A former Anglo Irish Bank clerk has been given a suspended sentence for defrauding his employer of €200,000 while the bank was being nationalised.
Gordon O'Brien, 43, took the money from Anglo's Limerick branch as the bank was calling in its loan accounts during the government takeover three years ago.
It was later noticed during an audit by Anglo's successor, Irish Bank Resolution Corporation (IBRC).
O'Brien had set the money aside "as a war chest" because he was going to lose his job in the wind-up of the bank.
His counsel said his wife was also going to lose her job with another bank and his son had just been diagnosed with autism and faced having his education grant cut.
O'Brien was described as "a decent man who made a catastrophic mistake".
At Dublin Circuit Criminal Court today, Judge Patricia Ryan sentenced O'Brien to four years in prison but suspended it in full for three years.
She noted he was under considerable financial pressure at the time due to his son's condition and the likelihood he would lose his job.
The Limerick man committed the fraud by transferring clients' money into several bank accounts he controlled.
He would then take money from internal Anglo accounts and put it into the clients' accounts to make them appear in order.
O'Brien of Springfield, Dooradoyle pleaded guilty at Dublin Circuit Criminal Court to six counts of dishonestly using a computer with the intention of making gain or causing loss at Anglo Irish Bank, Henry Street, Limerick.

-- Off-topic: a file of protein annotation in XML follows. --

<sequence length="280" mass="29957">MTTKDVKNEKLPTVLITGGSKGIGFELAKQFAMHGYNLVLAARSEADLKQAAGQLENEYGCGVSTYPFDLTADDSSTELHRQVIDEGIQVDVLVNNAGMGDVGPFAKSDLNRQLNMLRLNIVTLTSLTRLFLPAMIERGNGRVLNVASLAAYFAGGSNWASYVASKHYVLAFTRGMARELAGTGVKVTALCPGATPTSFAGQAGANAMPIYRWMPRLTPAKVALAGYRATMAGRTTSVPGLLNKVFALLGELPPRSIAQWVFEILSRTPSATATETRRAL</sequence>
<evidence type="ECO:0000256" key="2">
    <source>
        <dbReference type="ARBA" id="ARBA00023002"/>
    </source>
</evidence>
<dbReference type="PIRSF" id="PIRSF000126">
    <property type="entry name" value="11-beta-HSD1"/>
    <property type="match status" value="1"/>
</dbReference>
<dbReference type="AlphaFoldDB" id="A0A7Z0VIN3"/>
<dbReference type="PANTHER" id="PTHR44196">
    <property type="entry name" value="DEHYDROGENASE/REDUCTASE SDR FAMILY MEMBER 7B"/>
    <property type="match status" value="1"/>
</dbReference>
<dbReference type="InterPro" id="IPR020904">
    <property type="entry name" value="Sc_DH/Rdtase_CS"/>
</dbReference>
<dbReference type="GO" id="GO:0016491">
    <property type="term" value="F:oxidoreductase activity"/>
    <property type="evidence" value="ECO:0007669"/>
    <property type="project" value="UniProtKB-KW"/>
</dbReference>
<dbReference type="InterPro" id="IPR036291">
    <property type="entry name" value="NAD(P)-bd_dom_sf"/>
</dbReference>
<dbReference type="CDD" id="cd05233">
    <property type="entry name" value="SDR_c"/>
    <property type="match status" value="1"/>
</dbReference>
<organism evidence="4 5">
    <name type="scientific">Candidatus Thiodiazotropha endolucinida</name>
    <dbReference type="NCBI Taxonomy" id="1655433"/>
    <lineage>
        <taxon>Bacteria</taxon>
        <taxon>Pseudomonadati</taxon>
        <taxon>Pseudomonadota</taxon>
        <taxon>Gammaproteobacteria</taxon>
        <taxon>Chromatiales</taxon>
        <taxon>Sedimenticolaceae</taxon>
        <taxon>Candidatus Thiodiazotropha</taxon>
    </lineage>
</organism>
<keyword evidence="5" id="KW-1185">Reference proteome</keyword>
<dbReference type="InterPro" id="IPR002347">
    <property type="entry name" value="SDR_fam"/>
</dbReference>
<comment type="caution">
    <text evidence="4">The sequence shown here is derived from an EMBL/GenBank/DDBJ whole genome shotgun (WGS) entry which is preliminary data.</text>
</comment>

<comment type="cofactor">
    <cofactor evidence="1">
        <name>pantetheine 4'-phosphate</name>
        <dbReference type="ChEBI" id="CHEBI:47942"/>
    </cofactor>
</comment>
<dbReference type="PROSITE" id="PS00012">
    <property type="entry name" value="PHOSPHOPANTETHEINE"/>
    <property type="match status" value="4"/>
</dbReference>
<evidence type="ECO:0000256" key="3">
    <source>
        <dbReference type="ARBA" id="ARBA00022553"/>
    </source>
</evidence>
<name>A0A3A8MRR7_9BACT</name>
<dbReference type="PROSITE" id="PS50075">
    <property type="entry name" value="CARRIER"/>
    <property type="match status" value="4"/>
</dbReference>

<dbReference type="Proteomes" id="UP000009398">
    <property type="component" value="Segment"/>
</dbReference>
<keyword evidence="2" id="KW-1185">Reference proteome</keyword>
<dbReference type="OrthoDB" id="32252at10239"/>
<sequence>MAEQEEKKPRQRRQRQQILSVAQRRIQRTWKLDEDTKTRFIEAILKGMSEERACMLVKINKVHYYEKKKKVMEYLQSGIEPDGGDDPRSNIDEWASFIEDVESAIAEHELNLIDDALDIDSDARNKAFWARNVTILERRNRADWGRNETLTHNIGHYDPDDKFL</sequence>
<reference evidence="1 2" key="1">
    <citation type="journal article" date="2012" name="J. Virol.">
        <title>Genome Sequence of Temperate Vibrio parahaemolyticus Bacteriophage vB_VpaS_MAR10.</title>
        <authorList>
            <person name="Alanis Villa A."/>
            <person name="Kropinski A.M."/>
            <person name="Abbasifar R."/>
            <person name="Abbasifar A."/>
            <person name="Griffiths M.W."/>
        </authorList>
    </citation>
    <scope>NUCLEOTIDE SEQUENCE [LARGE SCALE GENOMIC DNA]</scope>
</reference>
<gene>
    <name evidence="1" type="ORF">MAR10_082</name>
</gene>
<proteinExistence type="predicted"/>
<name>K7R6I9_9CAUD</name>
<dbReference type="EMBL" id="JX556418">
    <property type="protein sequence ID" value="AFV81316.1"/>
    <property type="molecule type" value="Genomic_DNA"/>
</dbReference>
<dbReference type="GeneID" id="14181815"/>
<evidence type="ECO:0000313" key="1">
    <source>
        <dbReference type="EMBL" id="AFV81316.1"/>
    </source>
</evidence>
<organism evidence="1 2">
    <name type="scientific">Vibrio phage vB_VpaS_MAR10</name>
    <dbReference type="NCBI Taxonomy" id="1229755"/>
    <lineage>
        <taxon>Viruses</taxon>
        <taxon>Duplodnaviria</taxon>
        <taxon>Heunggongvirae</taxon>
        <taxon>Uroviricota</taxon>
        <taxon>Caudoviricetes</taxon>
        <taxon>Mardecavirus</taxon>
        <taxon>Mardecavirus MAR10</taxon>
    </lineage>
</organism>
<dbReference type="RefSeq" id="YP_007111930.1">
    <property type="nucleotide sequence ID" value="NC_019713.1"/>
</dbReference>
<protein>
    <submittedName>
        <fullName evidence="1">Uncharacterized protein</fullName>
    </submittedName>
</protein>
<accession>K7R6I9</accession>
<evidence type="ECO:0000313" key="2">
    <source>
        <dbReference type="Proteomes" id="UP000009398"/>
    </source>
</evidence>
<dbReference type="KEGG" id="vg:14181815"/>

The offences occurred over a ten-month period between September 2010 and June 2011.
O'Brien made full admissions when confronted by bank officials and all the money was returned soon after.
Detective Garda Stephen Niland of the Garda Bureau of Fraud Investigation told prosecuting counsel Paul Carroll BL that there was a lengthy delay in IBRC making a complaint to gardaí because of what was going on in the bank at the time.
O'Brien's fraud revolved around Anglo's operations in Limerick, which involved loaning money to clients for the leasing of equipment, usually tractors and plant machinery.
In 2009 Anglo was being taken over by the State and was in the process of calling in these loans.
Customers were settling their accounts using cheques and cash lodgements.
O'Brien used a computer to transfer money from these accounts into seven accounts he controlled in various financial institutions.
Two of these accounts belonged to his sister and cousin.
O'Brien told them he needed to use their accounts for share dealing.
He would then transfer money from internal Anglo "suspense accounts" into the client accounts to make them appear normal.
Gardaí estimated that around 30 client accounts were affected.
The fraud was noticed by IBRC auditors and O'Brien admitted everything during a meeting with senior management in August 2011.
He also told staff he had hidden nearly €30,000 in stolen cash in a safe deposit box in the bank.
The money was repaid within several weeks.
Most of it was still on deposit in O'Brien's Anglo accounts when the fraud was noticed.
Defence counsel Dean Kelly BL said O'Brien and his wife were going to lose their jobs because of the banking crisis and wanted to put money aside for this eventuality.
They also needed money for their autistic son's education because their government grant was also going to be cut off.
"He sought to amass a war chest, wrongly, but for the right reasons," counsel said, adding that O'Brien lived an ordinary life without "expensive golf trips clothes and cars".